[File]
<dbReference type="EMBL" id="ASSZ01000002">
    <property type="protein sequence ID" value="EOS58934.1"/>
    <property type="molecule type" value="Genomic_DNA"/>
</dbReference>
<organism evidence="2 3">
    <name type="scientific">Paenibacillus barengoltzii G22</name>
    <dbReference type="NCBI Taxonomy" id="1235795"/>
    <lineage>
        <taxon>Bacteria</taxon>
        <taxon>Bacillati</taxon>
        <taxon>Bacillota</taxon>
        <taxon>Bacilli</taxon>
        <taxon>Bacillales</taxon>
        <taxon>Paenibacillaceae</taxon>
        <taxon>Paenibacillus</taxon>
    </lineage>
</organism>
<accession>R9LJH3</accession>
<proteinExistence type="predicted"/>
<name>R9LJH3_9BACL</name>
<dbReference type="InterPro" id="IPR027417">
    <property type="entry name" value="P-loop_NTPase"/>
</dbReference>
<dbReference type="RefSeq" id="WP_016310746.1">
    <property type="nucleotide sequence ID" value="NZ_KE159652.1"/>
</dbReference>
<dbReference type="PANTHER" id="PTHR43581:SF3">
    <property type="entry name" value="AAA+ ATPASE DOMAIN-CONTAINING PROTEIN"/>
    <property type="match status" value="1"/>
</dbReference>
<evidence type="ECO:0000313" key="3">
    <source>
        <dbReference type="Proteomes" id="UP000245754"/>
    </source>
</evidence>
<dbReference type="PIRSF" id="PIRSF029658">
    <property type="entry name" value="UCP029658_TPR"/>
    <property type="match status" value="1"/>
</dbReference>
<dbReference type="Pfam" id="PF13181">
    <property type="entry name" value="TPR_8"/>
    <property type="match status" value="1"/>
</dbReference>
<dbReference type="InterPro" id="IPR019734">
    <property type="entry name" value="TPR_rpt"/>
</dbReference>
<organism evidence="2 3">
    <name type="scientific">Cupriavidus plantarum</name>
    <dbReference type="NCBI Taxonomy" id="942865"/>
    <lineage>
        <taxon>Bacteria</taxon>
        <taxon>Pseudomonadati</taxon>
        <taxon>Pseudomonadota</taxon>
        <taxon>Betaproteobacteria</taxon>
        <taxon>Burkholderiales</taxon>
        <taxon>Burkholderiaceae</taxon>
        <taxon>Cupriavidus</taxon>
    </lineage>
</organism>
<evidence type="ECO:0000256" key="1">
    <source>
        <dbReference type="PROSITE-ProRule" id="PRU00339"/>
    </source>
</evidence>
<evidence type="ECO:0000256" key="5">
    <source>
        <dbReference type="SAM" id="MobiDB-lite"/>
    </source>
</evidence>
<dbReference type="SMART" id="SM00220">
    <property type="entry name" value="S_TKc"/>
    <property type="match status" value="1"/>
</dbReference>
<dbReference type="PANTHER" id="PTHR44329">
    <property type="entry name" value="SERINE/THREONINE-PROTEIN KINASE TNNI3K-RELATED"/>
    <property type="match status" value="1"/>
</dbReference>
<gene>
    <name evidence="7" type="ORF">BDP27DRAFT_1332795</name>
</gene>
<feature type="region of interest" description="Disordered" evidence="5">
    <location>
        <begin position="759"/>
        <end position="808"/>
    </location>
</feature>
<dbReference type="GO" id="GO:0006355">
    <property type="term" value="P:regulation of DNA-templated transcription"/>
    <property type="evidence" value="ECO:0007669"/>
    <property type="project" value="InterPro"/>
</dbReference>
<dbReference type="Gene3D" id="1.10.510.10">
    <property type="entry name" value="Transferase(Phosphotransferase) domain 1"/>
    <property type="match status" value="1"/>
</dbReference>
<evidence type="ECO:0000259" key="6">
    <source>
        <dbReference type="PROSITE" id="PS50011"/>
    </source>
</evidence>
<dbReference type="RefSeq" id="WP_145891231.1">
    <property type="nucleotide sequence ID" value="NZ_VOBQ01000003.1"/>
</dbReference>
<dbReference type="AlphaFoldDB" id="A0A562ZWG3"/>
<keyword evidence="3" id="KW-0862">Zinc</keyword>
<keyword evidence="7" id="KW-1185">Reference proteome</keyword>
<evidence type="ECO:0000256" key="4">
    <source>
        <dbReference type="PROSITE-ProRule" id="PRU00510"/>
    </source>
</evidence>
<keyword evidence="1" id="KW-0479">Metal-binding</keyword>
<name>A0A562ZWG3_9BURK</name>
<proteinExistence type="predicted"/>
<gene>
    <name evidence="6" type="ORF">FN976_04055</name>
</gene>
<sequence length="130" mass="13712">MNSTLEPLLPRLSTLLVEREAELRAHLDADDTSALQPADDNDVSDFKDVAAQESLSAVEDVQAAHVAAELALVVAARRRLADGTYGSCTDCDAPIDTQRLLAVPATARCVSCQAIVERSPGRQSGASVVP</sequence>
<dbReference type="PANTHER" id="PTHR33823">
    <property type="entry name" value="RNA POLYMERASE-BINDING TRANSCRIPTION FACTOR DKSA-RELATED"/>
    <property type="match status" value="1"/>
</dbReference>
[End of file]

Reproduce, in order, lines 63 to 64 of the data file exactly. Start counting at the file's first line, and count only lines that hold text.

    </source>
</evidence>